Monday, November 5, 2007

Letter from the Editor

Life and Times of JWN
JWN African Beard
Back in Action

So, we made it home from Ghana safely. I won't give too much away because we are dedicating a future issue solely to the trip, but it was the most incredible cultural experience of my life. How so? I mixed and mingled with people that live in a completely different part of the world.

One third of the population lives on less than $1 a day. Thus, I saw the most extreme poverty imaginable. On the other hand, our group's business development initiatives, traditional event attendance, and political meetings left me with a broad view of the whole populous. It was a truly unique opportunity to view the spectrum of life in a developing country.

From this brief and relatively superficial stage, I would like to move on to some things that I have taken away from the trip. In due time I will provide the retrospective analysis of the engagement, but for now it is time to think about the present.

What did I take away?

1) Everybody forms stereotypes. As much as we may be apt to stereotype Ghanaians, or Africans in general, we must remain questioning and curious because Ghanaians stereotype Americans as well and neither of us are 100% correct.

Initially, I had no idea what to expect in terms of how I would be viewed by the Ghanaian people. I did know that they are well known for their hospitality and warm demeanor, but I did not know what they would think of me, the American.

It seemed as though every person, young and old, thinks of Americans as a gateway to a better life. I pride myself on my ability to connect with individuals, but in this environment I received more contact information by doing less "work" than I ever have before. Unfortunately, they may be discouraged to know that I had enough trouble getting my own Visa.

2) People are people, no matter where they are born. We're all in this world together and we strive for the same thing; a higher quality of life. I was blessed to be born in America where I have a system which supports and provides an efficient outlet for my ambitious desires. My new Ghanaian friends aren't that lucky.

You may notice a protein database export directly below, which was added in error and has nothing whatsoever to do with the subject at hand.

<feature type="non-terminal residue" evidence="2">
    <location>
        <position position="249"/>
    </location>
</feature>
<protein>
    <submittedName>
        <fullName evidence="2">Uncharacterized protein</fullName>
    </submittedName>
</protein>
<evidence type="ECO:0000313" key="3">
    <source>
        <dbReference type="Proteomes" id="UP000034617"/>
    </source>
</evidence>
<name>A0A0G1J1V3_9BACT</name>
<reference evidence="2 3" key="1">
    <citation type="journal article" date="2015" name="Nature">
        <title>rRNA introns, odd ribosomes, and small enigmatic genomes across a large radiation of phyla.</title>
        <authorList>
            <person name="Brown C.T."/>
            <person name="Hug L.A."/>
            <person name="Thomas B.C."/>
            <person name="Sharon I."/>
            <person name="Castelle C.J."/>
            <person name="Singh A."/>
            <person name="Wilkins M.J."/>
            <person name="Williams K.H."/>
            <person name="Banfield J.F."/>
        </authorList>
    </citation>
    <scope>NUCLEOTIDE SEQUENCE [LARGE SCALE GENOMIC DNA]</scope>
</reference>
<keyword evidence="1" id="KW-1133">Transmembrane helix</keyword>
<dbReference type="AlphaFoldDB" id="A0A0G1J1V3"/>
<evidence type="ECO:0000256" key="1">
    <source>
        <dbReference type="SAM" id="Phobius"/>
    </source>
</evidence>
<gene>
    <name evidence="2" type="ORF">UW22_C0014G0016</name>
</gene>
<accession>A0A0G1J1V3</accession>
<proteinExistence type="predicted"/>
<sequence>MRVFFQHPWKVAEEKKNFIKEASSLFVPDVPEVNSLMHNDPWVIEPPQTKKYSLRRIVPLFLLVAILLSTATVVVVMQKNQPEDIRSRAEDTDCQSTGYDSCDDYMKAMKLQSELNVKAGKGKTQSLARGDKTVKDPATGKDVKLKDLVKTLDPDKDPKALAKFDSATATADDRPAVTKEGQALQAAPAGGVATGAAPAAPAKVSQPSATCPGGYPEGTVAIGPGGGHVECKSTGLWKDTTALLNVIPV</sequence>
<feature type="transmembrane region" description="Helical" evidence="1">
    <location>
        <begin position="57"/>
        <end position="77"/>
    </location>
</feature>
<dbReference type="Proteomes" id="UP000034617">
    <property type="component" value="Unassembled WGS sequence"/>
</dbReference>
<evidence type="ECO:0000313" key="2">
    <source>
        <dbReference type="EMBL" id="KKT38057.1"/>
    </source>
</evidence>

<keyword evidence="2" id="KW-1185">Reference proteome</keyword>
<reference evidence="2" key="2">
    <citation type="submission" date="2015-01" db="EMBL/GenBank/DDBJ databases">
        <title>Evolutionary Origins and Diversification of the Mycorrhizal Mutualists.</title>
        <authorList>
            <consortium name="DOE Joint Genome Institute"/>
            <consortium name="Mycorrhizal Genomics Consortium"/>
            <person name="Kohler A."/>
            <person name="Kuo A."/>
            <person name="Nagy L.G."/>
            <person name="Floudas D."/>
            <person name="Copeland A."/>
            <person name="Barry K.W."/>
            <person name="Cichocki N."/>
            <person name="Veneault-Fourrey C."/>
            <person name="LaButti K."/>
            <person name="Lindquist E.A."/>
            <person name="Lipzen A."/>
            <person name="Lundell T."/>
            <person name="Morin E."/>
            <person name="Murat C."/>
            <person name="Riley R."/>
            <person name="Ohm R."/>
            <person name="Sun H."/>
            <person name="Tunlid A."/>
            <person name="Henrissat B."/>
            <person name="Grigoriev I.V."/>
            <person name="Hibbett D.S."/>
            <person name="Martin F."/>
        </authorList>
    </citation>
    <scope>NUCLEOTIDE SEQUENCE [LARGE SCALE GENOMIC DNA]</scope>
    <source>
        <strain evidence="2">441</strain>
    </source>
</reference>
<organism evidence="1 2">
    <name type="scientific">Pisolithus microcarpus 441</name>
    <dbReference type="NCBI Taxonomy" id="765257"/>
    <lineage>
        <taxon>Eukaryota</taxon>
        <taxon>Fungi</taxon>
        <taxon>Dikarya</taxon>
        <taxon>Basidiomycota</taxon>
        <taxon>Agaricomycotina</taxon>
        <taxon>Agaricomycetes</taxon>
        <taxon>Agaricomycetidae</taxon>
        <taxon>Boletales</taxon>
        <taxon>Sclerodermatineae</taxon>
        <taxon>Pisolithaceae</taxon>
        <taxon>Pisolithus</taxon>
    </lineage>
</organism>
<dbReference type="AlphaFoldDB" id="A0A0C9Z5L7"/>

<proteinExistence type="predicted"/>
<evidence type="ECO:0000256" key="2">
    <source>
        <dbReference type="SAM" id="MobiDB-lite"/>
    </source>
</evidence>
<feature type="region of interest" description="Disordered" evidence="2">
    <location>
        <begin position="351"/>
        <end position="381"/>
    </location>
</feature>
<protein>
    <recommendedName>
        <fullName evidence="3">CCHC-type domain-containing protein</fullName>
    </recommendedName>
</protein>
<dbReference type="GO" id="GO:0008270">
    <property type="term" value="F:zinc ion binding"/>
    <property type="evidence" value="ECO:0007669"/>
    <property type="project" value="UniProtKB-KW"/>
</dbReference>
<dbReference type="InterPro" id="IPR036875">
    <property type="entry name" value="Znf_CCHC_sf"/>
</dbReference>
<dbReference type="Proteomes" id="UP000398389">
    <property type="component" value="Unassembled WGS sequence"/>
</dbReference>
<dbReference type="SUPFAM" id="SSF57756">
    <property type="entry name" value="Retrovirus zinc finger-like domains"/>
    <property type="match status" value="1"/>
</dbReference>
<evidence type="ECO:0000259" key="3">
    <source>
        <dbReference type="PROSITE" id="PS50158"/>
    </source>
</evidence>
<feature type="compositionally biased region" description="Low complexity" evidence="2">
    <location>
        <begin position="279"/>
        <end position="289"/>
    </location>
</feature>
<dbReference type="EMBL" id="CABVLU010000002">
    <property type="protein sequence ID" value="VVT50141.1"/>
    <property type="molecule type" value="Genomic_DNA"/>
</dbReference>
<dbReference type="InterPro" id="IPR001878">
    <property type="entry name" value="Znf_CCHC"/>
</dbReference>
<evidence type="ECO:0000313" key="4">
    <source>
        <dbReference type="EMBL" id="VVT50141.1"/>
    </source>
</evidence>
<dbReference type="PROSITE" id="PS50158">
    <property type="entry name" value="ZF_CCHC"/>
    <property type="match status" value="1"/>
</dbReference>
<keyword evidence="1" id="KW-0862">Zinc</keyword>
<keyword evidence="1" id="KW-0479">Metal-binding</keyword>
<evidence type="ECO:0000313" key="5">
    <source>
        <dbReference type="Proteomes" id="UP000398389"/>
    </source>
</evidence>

By traveling to a world where people are dealt a hand worse than you can even imagine, you learn to appreciate what you have. In my case, I learned that I can use my hand to make a difference. My unique skill set and wonderful support system enabled me to travel to Ghana and I think it sent me there for a reason. (As cliche as it may sound, all things do tend to happen for a reason).

Upon first reflection, the reasons that stick out to me are ones of empathy, opportunity, and global citizenship. As a result of my trip I feel a heightened sense of each of these things.

3) Everybody brings something to the table. Many people may think about a country like Ghana and say, 'What can I learn from these people?' My response would be, 'More than you think.'

I am back in America; the land where people smile less, appreciate little, and stress out more. Meanwhile, Ghana and its people reminded me of the beauty of hospitality, friendship, and curiosity.

These are a few of the immediate changes that have happened to me in the 'right here, right now' since my arrival back to America. I hope they can be of value to you in your own thoughts on global citizenship and humanity in general.

JWN Photo Note: I also came home with a sweet African beard. It has since been shaved but it was fun while it lasted.

Goin' global is where it's at, ~JWN